The final count? 41 smalls (3 free passes and a “collection” of Angry Bird-related plushies) and 9 large ones (4 free passes). I realize that this is double my original goal but, believe it or not, it was about HALF of his original number.

I was really surprised by some of his choices. He said Blue the Puppy could go because he didn’t have a Steve or a Joe. (I’ll be saving Blue for Olivia before she gets harder to find, though.) He decided to give away Perry the Platypus because he can’t easily switch him from Perry to Agent P without help. Henry the Octopus went because his pleather? shoes were peeling. I thought those were very sound reasonings and they are only a few examples! Some of the choices had me biting my lip because *I* wanted him to keep them but this was about him and what he wanted to play with. It was very hard to do that! I’m a bit of a control freak. There are a couple that I question and will be stashing in the closet for now, like Tigger and Eeyore, who he asks to sleep with often.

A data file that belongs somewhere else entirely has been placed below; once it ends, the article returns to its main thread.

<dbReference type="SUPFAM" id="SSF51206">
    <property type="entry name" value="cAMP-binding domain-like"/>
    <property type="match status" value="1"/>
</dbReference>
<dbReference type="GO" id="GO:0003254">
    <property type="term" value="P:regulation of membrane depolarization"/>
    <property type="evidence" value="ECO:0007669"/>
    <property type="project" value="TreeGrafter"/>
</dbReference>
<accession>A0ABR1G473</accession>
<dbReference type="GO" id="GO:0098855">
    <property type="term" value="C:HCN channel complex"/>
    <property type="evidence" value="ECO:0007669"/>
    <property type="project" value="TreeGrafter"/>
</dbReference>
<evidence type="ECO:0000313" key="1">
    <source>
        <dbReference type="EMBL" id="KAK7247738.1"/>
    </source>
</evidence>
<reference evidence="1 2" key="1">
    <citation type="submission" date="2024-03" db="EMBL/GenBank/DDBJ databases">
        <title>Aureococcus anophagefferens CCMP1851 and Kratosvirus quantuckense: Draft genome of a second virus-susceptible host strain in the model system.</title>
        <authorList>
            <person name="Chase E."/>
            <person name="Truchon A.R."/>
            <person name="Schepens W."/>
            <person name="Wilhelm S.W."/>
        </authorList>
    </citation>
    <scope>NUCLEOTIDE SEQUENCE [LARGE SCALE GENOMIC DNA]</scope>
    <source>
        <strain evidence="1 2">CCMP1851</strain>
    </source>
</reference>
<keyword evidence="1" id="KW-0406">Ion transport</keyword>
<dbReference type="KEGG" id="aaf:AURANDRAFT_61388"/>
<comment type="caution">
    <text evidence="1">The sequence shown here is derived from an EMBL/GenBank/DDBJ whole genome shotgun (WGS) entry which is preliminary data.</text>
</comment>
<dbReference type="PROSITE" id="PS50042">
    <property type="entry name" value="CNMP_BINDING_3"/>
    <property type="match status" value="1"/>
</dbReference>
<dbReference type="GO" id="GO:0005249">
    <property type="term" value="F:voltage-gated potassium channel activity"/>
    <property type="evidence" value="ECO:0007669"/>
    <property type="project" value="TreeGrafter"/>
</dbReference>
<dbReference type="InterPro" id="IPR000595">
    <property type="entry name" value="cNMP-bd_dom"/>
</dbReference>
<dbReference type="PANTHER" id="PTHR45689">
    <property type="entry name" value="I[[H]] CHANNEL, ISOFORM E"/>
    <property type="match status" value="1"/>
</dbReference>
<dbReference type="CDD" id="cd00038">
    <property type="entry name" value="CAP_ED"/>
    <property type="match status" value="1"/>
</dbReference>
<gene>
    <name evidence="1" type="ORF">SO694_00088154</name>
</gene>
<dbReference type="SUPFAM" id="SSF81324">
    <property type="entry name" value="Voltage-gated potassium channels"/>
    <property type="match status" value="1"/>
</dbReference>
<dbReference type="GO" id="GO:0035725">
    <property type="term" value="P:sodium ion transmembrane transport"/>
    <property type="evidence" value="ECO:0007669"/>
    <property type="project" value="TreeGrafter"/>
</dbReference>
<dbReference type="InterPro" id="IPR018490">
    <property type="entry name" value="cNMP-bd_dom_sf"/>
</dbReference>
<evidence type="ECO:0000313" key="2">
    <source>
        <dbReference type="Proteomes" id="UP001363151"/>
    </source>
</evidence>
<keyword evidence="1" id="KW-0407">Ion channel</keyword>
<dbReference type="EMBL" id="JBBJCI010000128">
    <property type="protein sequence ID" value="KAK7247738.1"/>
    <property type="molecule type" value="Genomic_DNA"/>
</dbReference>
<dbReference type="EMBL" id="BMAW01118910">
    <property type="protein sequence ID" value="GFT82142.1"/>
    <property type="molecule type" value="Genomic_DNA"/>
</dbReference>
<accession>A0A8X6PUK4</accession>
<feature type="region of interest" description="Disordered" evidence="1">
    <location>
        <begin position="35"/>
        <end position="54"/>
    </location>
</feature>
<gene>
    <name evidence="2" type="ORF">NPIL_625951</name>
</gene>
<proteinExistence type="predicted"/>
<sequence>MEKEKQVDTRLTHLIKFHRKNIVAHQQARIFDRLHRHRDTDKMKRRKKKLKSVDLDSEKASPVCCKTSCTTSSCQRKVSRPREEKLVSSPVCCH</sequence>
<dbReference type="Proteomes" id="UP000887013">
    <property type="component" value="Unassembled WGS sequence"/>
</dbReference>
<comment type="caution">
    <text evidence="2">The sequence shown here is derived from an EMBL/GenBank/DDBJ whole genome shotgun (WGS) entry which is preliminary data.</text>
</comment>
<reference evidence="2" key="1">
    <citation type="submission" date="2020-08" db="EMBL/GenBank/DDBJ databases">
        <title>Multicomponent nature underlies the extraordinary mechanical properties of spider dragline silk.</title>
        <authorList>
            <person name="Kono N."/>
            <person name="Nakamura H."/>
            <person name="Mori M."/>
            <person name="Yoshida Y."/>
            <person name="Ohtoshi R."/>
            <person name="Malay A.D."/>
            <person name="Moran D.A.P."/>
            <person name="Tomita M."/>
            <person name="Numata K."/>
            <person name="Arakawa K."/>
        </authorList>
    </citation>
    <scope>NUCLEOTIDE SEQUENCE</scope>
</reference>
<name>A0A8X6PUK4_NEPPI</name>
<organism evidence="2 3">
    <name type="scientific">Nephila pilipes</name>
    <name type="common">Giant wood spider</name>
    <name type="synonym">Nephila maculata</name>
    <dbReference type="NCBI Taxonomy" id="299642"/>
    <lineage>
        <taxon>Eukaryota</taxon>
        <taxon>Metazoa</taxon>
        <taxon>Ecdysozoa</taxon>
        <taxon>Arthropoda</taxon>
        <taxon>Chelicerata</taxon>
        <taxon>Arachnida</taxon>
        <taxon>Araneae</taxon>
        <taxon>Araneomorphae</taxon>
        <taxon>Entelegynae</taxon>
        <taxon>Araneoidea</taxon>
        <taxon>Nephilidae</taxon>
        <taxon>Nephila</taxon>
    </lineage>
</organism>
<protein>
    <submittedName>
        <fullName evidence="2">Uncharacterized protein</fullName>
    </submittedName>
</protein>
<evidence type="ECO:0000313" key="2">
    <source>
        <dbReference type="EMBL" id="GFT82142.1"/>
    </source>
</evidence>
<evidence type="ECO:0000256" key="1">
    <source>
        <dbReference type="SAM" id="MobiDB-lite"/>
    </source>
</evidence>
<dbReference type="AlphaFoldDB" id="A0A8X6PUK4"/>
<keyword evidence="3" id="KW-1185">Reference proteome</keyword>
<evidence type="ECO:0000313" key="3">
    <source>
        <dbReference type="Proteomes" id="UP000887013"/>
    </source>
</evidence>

In the end, I think today’s project was a success. We’ll declutter his stuffed toys more as we go on, I’m sure. We don’t typically buy him any and he doesn’t usually ask for any, so they’ll go as he stops playing with them or as their partners disappear or as they just plain get worn down. I’m hoping that he learned a few things today that will have him bringing some to me in the future with a reason for him not to keep them but, considering that he’s four, I’m not expecting that to happen.

We did make a small dent in his actual toys, but I needed a break and said we’d pick it back up tomorrow. I think Noah is just as excited as I am to go through his toys and purge because he seemed much happier when he looked at his stuffed collection. Of course he doesn’t want to get rid of anything but that’s part of being human. I don’t think either of us could give you a full list of what made it into that pile, to tell you the truth. I think that’s pretty telling.